Collin Parson is a visual artist from our very own Denver, Colorado. He received a bachelor of fine arts in theater design and technology, with emphasis in lighting and scene design from CU Boulder. He went on to earn a master in arts in visual culture and arts administration from Regis University. He’s a former member at Pirate Contemporary Art and held an artist residency at RedLine Denver. Parson’s style was shaped not only by his formal training, but his upbringing as well. He comes from a family of artists and is the son of sculptor Charles Parson. From a very young age, he was immersed in a world of artistic expression and creativity. His work is minimalist, and focuses on light, perception, shape, and space. While lighting is a key aspect for any type of visual art, Parson takes the concept a step further: he uses light itself as a medium for his works. He’s been a juror at many art festivals and exhibitions, curated numerous shows, and been featured in a number of publications and television productions.
Parson has been commissioned for several large-scale installations in prominent locations across the state. Next time you’re in Colorado Springs, you can see his Cascading Light installation at the Pikes Peak Center. The two 10′ x 30′ structures are mounted on the building’s facade and are composed of gradually ascending rectangular shapes. They’re fabricated from stainless steel and backed by LED lights.
Another one of his installations hangs above a pedestrian walkway near the Dairy Block in Denver. It consists of 32 mirror-polished stainless-steel sections stretching 20 feet wide and 128 feet long. In the center is a large neon sign reading, HERE.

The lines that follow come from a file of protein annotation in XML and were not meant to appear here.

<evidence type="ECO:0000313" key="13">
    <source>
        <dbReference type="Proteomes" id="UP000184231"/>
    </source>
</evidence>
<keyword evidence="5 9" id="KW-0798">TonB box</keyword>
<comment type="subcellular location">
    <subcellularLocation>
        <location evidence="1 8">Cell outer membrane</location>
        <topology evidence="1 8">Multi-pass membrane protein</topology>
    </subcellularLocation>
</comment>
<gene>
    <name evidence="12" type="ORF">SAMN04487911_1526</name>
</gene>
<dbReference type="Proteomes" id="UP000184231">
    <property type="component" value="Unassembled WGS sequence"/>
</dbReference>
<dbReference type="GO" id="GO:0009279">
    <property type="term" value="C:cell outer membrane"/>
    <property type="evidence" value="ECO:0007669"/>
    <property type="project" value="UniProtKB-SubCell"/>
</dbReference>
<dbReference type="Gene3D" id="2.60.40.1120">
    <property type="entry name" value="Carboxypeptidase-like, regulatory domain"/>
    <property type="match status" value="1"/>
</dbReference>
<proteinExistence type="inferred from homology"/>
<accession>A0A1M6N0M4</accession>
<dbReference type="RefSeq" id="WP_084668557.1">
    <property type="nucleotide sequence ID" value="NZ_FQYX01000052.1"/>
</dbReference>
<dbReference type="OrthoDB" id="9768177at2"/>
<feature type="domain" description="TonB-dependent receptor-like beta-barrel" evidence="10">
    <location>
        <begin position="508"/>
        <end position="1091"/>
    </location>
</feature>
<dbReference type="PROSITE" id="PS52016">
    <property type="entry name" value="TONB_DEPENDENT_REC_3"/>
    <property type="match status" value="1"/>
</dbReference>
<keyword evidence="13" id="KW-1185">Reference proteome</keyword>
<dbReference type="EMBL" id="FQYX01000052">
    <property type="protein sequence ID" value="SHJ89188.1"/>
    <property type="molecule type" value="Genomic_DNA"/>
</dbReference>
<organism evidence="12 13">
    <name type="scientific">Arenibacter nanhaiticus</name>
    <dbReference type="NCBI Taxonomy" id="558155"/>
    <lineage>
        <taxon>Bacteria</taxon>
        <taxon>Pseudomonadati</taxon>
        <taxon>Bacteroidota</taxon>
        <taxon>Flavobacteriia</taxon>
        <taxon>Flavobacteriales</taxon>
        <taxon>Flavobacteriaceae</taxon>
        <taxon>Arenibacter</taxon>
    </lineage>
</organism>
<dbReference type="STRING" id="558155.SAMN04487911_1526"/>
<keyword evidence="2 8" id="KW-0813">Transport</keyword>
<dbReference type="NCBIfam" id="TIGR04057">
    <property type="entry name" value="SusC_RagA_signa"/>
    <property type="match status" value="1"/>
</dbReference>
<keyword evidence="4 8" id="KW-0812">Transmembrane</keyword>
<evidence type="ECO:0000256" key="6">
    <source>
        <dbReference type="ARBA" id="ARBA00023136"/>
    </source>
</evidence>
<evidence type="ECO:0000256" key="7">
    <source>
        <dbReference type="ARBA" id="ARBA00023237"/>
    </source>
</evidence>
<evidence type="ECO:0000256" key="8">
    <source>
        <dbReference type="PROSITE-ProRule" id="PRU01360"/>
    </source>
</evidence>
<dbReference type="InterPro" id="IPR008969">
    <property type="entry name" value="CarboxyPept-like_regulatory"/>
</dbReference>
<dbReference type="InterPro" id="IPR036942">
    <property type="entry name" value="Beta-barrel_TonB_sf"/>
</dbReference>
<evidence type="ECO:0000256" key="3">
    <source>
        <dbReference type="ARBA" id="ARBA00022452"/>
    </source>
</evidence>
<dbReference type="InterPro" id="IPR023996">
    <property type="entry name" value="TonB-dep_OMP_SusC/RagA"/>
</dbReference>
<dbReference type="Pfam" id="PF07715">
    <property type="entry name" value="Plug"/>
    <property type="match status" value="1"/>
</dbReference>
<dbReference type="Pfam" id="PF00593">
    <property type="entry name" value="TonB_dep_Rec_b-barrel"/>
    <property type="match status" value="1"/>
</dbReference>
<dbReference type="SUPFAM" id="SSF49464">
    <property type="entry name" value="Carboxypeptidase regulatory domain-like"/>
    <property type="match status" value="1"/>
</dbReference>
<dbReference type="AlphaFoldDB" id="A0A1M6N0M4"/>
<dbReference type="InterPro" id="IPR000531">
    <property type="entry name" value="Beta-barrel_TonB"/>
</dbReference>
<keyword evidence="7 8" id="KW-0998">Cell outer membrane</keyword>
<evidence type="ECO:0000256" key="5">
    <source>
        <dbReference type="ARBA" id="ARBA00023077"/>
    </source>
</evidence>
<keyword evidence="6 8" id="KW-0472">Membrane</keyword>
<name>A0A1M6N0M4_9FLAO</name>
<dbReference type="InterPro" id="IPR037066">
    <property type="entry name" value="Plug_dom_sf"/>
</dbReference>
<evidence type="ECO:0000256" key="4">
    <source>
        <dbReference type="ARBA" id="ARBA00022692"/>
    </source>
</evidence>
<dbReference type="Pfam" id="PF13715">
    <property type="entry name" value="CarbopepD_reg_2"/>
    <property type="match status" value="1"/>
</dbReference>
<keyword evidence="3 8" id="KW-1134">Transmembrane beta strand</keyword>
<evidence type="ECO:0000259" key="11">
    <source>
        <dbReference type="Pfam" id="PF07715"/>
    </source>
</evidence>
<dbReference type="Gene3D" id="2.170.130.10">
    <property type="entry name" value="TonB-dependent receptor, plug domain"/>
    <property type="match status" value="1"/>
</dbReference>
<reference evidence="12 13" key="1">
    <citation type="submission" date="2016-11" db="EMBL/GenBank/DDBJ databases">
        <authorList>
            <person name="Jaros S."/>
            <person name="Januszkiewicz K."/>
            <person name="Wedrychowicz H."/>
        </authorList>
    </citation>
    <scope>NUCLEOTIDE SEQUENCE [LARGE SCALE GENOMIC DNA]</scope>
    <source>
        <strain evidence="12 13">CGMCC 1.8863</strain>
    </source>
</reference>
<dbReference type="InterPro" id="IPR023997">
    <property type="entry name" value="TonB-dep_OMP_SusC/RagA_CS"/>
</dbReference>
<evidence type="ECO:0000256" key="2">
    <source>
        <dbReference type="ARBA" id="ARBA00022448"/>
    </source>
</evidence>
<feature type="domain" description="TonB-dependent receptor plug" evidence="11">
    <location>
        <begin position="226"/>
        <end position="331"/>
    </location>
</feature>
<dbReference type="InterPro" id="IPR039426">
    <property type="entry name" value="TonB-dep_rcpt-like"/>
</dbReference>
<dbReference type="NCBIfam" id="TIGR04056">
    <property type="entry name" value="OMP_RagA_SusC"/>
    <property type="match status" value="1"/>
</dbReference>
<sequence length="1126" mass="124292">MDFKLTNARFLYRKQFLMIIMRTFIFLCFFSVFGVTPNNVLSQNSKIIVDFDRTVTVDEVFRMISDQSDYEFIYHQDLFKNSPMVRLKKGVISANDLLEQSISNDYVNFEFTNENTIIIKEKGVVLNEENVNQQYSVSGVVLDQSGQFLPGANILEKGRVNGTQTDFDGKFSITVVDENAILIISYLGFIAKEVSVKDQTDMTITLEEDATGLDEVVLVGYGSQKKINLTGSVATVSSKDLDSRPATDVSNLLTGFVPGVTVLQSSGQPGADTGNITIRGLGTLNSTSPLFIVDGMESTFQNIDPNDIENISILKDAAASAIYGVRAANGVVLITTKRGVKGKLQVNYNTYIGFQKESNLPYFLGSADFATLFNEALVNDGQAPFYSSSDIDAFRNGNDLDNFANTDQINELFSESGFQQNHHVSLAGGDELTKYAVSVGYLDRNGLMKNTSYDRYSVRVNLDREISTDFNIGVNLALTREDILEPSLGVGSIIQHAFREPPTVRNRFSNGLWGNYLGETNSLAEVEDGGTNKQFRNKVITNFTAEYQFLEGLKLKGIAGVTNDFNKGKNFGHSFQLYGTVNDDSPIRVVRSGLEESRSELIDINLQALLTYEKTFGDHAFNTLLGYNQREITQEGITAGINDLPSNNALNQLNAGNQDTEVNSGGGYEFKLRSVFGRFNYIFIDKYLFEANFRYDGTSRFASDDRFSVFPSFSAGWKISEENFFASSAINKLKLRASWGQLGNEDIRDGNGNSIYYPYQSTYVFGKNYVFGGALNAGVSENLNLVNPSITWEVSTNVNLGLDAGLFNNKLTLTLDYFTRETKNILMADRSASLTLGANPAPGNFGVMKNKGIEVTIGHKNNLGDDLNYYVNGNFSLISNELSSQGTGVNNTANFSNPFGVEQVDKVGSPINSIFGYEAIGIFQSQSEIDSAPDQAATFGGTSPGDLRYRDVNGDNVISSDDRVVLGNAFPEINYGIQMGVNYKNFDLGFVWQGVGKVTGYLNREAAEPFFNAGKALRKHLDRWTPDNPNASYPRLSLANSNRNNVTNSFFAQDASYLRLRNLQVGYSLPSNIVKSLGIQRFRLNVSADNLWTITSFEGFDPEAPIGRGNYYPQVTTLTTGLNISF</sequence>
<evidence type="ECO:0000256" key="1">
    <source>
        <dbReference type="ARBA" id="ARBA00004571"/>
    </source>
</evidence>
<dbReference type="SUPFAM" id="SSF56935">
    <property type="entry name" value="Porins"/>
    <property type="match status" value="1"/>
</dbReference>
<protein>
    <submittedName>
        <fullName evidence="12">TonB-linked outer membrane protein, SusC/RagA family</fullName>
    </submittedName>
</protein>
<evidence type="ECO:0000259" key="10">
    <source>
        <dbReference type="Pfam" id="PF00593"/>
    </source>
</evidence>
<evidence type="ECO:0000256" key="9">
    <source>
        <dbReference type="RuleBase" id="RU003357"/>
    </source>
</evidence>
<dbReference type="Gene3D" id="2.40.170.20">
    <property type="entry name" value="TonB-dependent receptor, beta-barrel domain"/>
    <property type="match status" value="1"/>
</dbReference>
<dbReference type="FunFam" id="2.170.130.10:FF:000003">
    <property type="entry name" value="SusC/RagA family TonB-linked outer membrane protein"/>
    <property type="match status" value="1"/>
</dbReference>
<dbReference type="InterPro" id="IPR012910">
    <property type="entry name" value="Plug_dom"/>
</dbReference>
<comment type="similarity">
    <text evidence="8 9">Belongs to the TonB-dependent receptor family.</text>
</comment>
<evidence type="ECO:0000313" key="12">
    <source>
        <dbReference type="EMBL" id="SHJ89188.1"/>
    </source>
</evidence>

One of his largest projects to date is permanently displayed at Addenbrooke Park in Lakewood. The installation titled, Echoes and Reflections, is built around the foundation of the old Addenbrooke home. Parson was able to preserve the historical value of the site, while simultaneously linking it to the present. The structure was reimagined, and sections were reconstructed using mirror polished stainless steel. Now parts of the house’s doorways, windows, and walls reflect scenes from the present, conceptually and literally framed by the house’s past. The centerpiece is a bench where a couch once sat, facing the original fireplace. What used to be the family gathering place has expanded to include the entire community.
Parson is currently working on a project with another Denver creative, Jodie Roth Cooper. Cooper is an artist and designer well known for his large geometric sculptures. Stay tuned for news on their highly anticipated collaboration.
In addition to his work as an artist, Parson is the Director of Galleries and Curator for the Arvada Center for the Arts and Humanities. The Arvada Center’s three galleries make up 10,000 square feet of space and showcase a wide range of rotating shows featuring local and regional artists. While the gallery is closed at the moment, they have virtual tours, printmaking videos, and much more on their website at https://www.arvadacenter.org/.
You can learn more about Parson and his work at http://www.collinparson.com/.
In related news, here are some more phenomenal artists that you should definitely keep on your radar…
Charles Parson is a multidisciplinary artist with an illustrious career that spans more than four decades.
Jodie Roth Cooper is a local sculptor specializing in installation art.
Sophia Dillo is a Colorado artist who uses transparent and reflective materials to engage light as a medium in her works.
Peter Yumi creates intricate works that blend collage and printmaking techniques.
Frankie Toan works with craft and DIY materials to create sculptures, interactive works and installations.